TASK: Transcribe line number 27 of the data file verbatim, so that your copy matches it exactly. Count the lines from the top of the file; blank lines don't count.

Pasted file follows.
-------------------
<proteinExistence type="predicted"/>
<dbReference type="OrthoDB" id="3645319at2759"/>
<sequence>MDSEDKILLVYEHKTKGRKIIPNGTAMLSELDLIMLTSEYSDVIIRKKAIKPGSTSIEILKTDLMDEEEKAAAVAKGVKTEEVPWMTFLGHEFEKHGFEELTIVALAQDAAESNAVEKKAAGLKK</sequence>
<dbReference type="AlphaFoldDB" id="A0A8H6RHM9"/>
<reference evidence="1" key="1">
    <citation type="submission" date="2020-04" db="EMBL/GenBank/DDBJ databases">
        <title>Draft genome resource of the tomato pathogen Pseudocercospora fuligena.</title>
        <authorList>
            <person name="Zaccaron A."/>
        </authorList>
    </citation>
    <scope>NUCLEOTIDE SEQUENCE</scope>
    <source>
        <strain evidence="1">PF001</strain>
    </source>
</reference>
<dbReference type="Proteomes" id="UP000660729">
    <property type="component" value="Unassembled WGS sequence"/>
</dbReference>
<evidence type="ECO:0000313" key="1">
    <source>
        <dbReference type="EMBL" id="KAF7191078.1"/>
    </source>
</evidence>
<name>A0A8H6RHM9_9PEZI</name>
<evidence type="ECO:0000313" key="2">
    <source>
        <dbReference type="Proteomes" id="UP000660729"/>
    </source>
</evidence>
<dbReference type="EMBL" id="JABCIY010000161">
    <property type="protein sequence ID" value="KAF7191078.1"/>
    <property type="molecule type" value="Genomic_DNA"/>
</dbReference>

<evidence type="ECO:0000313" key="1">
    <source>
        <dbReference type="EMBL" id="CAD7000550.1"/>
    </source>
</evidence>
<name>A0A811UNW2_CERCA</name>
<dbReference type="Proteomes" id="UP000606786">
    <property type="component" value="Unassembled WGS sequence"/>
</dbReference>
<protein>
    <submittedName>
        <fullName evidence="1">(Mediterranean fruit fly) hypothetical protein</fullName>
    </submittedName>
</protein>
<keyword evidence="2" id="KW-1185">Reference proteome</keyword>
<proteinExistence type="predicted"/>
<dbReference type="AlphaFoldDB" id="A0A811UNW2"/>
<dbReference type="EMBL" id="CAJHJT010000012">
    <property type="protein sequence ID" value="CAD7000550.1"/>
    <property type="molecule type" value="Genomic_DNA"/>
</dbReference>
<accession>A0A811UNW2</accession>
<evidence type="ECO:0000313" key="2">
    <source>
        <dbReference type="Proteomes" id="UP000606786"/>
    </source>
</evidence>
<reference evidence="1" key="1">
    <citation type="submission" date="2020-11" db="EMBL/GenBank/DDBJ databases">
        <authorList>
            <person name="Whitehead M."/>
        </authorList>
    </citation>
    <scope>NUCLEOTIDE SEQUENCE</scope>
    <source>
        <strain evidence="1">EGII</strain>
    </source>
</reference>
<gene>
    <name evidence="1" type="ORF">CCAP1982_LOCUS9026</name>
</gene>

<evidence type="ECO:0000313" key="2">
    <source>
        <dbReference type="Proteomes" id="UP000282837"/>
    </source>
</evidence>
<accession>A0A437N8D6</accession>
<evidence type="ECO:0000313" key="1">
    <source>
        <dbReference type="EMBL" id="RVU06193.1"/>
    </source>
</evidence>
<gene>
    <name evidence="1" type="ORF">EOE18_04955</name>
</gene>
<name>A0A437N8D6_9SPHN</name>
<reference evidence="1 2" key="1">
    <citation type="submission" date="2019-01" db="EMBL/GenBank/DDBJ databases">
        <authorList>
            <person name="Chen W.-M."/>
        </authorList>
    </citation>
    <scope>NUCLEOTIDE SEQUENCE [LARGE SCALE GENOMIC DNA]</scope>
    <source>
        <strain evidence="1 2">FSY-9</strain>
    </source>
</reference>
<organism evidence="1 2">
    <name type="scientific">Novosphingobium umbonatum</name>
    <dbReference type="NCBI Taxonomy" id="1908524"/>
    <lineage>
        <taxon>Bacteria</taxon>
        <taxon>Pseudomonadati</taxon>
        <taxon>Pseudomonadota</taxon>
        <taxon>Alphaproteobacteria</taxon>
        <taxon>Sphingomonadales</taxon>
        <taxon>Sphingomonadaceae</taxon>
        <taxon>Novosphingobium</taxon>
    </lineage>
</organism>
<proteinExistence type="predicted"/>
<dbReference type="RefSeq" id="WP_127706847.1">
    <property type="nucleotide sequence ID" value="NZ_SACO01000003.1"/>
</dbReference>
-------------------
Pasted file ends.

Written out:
    <source>